Joseph P. Hamper Jr., the last surviving member of the group of Orioles staff and investors who returned big-league baseball to Baltimore in 1954, died July 13 of a heart attack at the Blakehurst retirement community in Towson.
He was 84.
Mr. Hamper, the son of an auto parts manager and a Baltimore public school teacher, was born in Baltimore and raised on Belle Avenue.
After graduating in 1942 from Forest Park High School, Mr. Hamper attended the University of Maryland before being drafted into the Army.
Mr. Hamper served with an infantry unit in the European Theater and was taken prisoner by German forces during the Battle of the Bulge.
He was held 90 days in several prisoner of war camps before being liberated in the spring of 1945 by the forces of Gen. George S. Patton Jr.'s 3rd Army.
Mr. Hamper attended the Johns Hopkins University and became a certified public accountant in the early 1950s.
Mr. Hamper was working as an accountant when the Orioles hired him in 1954 to work in their old Eager Street headquarters. Four years later, he was promoted to controller.
In 1966, he was named vice president for finance, a position he held until retiring in 1991.
In a 1989 interview with Bill Tanton, who was the Evening Sun's sports editor, Mr. Hamper reflected on the move that brought the St. Louis Browns franchise to Baltimore.
Mr. Hamper reminded Mr. Tanton that the Baltimore investors had paid $2,475,000 to Browns' owner Bill Veeck for the team and the highest-paid player at the time was shortstop Vern Stephens, who was paid $33,000 a year.
Years later, Mr. Hamper loved to say that Cal Ripken Jr. earned nearly as much in a single season as investors paid for a whole team in 1954.
"It was considered quite a big thing for the Browns to be moved here. It was only the second time in 50 years that a major-league club had moved from one city to another," he told Mr. Tanton. "We only had 3,108 season-ticket holders. But in the early years we could break even with 750,000 admissions."
In a 1991 interview with The Sun, Mr. Hamper recalled those stomach-churning days that led to Opening Day on April 15, 1954.
There was grave doubt whether contractor Joseph F. Hughes & Co., after five years of construction, would complete the upper deck at Memorial Stadium in time for Opening Day.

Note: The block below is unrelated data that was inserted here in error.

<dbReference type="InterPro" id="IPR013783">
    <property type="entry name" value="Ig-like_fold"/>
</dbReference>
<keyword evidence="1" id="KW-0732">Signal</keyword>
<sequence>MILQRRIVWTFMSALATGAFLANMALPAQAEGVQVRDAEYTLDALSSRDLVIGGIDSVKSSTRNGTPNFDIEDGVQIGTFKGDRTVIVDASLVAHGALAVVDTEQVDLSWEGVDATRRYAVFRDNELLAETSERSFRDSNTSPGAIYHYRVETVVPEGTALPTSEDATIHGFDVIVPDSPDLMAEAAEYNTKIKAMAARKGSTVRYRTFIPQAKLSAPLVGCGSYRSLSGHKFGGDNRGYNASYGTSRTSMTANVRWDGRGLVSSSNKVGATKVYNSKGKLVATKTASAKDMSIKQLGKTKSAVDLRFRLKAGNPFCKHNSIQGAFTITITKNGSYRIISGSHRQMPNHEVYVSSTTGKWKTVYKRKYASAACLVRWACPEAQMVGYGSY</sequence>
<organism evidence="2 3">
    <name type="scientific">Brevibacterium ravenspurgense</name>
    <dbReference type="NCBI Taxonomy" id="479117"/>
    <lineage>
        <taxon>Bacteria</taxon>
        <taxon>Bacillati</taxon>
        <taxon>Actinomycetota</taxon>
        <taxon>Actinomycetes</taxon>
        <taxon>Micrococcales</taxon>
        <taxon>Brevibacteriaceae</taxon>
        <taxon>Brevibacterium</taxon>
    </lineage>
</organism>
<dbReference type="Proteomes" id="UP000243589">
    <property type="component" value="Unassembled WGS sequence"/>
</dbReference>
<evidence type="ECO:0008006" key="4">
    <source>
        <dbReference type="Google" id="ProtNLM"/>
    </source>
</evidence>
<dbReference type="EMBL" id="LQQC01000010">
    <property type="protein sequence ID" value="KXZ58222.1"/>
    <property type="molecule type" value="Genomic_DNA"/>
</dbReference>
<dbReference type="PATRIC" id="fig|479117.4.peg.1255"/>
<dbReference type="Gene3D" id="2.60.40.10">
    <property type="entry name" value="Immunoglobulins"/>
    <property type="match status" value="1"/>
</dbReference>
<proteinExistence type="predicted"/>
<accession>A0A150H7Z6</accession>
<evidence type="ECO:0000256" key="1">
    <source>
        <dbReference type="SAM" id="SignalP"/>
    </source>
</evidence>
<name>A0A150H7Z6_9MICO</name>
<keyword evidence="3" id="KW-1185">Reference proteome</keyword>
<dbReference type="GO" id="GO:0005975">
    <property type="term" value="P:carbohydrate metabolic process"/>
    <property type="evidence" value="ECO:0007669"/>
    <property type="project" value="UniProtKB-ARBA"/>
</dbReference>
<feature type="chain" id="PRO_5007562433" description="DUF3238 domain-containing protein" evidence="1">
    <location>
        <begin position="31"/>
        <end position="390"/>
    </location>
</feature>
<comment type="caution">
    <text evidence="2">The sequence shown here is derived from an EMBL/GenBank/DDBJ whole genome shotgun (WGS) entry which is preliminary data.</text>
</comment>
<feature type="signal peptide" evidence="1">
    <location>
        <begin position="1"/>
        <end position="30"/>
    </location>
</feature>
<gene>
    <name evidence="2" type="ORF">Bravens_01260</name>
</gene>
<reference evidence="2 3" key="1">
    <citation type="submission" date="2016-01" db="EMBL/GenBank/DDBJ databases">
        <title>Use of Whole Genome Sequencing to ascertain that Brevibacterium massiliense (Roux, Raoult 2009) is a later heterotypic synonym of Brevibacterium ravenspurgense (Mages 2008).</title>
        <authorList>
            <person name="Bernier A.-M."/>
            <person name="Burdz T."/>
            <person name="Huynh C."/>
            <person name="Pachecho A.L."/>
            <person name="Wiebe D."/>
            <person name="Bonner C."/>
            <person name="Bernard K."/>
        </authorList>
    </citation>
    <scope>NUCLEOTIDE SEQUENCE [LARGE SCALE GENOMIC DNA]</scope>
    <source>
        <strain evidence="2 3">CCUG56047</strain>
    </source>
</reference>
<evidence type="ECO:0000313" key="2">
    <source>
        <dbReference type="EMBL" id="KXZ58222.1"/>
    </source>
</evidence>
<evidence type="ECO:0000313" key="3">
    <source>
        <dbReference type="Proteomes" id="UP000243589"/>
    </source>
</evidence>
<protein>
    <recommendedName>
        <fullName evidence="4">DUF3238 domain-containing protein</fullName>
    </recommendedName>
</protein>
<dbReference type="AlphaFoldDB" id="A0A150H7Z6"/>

All through the winter of 1954, the Orioles were selling tickets for seats that didn't exist, as the unfinished upper deck almost doubled the capacity of the stadium, and it looked as though it would remain unfinished.
"The ballclub was concerned as Opening Day approached," Mr. Hamper said in the interview. "We had this fear that we'd sell four tickets to the same seat in one section and there would be big open spaces in others."
Mr. Hamper and other Oriole executives gave a sigh of relief when the contractor finished the upper deck and the concrete was dry in time for Opening Day.
He told Mr. Tanton in the 1989 interview of other fears during the Orioles' first season in Baltimore.
"I remember in August of that first year, 1954, when Clarence Miles [then the Orioles' president] was worried that we wouldn't draw 1 million people," he said. "We barely made it. They drew 1,060,910."
Between 1966 and 1971, the Orioles won four pennants.
"Even with those great teams, we thought drawing 1.2 million was the ultimate," Mr. Hamper said. "But after Edward Bennett Williams bought the team in '79, we drew over two million three times."
Mr. Hamper recalled the first check he wrote for a bonus-baby pitcher Billy O'Dell, a lefthander, who played for the Orioles from 1954 to 1959. It was for $8,000, Mr. Hamper said.
"When Paul Richards came as manager and general manager in 1955, he really opened the cash box. He'd just sign anybody. Paul believed if you spent money you'd get results," Mr. Hamper said in the 1989 interview.
"The team became respectable in the early '60s. The big kicker was getting Frank Robinson in '66. That's when we started winning pennants," he said.
James S. Keelty Sr., the Baltimore homebuilder and Orioles investor who succeeded Clarence Miles as president in 1955 and held the position until 1959, was a favorite of Mr. Hamper's.
"You would never know he was the club's president," Mr. Hamper told The Sun at Mr. Keelty's death in 2003. "He never took anything out of the club. He never drew a salary. He always paid his own way into the ballpark. He always bought his own tickets."
J. Frank Cashen, who was the Orioles' executive vice president and general manager from 1965 to 1975, was both an old friend and colleague of Mr. Hamper's.
"Joe was one of the nicest people you'd ever want to meet. He was good at what he did and he did his job well," said Mr. Cashen. "We always called him our 'Money Man.' He always had a good sense of humor and was a steady guy."
Mr. Cashen said his friend's advice was always sought after.
"He took part in all of the major decisions affecting the Orioles. We wanted his opinion and he always took the long-term view on our finances," he said.